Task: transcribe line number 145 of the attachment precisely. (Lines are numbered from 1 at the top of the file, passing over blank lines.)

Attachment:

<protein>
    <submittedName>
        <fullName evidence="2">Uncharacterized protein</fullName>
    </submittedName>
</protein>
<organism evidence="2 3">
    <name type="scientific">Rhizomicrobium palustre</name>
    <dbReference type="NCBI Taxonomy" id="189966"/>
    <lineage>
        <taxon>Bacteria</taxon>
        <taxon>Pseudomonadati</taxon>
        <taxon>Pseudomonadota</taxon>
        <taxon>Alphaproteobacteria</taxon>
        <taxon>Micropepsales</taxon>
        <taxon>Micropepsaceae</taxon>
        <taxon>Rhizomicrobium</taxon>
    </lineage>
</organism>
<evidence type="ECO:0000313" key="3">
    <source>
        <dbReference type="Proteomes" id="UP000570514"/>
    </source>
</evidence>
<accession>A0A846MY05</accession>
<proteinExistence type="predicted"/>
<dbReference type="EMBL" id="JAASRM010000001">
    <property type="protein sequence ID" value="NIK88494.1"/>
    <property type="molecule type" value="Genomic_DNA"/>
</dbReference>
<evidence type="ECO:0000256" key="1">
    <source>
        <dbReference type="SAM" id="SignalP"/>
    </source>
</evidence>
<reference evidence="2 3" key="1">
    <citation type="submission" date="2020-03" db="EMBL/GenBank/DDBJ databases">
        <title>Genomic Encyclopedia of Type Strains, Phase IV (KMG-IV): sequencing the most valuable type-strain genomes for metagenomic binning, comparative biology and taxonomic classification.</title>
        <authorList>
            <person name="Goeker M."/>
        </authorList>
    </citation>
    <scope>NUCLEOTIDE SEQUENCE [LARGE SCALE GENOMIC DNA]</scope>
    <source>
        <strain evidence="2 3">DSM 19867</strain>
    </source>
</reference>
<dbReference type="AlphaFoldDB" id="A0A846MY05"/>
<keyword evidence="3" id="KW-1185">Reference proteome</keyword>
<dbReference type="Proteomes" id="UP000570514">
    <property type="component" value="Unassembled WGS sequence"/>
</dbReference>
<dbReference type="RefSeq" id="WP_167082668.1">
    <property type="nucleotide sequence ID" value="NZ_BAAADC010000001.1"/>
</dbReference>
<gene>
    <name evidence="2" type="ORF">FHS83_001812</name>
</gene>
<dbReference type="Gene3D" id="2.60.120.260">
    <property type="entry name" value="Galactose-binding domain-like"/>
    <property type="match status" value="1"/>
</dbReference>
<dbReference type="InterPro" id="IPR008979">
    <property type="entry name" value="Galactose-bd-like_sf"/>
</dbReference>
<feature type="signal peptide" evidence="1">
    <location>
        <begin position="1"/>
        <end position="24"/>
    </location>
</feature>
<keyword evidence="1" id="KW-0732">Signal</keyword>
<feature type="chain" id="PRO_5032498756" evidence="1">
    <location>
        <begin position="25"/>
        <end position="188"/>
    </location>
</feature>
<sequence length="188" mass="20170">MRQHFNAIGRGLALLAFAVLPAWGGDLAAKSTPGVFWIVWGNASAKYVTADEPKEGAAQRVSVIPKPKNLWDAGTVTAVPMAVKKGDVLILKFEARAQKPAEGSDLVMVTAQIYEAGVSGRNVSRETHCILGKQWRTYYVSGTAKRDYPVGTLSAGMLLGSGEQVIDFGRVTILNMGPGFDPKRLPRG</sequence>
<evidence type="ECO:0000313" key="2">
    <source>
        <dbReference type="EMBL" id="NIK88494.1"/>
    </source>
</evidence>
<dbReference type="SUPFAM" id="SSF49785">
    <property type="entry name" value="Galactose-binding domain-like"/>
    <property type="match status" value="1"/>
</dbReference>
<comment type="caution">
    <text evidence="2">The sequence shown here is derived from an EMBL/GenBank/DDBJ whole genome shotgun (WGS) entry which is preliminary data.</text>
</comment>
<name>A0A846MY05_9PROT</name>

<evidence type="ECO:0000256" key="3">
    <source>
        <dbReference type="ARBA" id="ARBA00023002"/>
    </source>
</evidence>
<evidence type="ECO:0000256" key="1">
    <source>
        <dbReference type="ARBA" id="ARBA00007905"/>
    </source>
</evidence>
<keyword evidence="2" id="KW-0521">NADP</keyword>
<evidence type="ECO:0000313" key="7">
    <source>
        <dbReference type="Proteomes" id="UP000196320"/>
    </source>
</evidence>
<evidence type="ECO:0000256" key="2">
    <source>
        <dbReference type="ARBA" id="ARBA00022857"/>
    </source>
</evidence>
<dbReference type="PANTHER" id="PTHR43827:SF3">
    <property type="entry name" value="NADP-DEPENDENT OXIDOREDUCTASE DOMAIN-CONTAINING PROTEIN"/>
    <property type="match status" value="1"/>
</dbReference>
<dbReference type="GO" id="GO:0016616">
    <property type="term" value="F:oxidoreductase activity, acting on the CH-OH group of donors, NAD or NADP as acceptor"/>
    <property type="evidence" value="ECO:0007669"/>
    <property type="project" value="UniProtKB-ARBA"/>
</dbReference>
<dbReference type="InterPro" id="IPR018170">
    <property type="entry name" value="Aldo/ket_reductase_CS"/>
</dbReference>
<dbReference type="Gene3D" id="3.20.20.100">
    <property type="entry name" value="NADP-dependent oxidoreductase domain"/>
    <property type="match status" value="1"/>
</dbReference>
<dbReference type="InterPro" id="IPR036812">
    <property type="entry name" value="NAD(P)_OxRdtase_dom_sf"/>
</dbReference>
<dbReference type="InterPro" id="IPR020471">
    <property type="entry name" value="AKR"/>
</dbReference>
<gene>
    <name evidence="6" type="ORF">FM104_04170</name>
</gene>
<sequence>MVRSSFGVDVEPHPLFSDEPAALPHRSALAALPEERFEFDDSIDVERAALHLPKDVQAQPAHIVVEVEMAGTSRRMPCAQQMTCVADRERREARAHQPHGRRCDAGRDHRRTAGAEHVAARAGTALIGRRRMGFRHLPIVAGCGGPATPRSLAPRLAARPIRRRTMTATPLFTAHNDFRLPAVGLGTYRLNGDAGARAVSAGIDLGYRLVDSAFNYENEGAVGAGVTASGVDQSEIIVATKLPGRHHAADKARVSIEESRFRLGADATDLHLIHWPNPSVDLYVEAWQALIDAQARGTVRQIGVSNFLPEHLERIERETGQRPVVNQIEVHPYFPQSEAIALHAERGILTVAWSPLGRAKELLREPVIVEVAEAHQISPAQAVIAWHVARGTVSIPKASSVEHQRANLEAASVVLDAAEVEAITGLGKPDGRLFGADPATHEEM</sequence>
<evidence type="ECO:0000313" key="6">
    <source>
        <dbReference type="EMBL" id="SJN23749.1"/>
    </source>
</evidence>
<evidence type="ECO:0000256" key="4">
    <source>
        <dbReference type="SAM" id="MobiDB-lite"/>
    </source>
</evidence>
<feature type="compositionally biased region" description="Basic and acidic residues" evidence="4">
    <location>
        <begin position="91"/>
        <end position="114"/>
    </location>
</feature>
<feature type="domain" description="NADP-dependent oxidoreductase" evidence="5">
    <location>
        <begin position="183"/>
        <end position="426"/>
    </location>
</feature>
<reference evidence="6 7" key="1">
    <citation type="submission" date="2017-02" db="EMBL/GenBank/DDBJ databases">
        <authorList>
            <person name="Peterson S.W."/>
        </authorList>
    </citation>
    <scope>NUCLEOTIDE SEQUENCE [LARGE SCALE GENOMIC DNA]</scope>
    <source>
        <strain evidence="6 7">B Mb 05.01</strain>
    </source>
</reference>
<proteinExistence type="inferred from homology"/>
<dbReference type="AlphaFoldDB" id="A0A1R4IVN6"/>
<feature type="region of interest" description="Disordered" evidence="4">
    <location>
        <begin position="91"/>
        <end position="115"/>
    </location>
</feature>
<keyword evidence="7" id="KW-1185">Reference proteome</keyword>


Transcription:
    <source>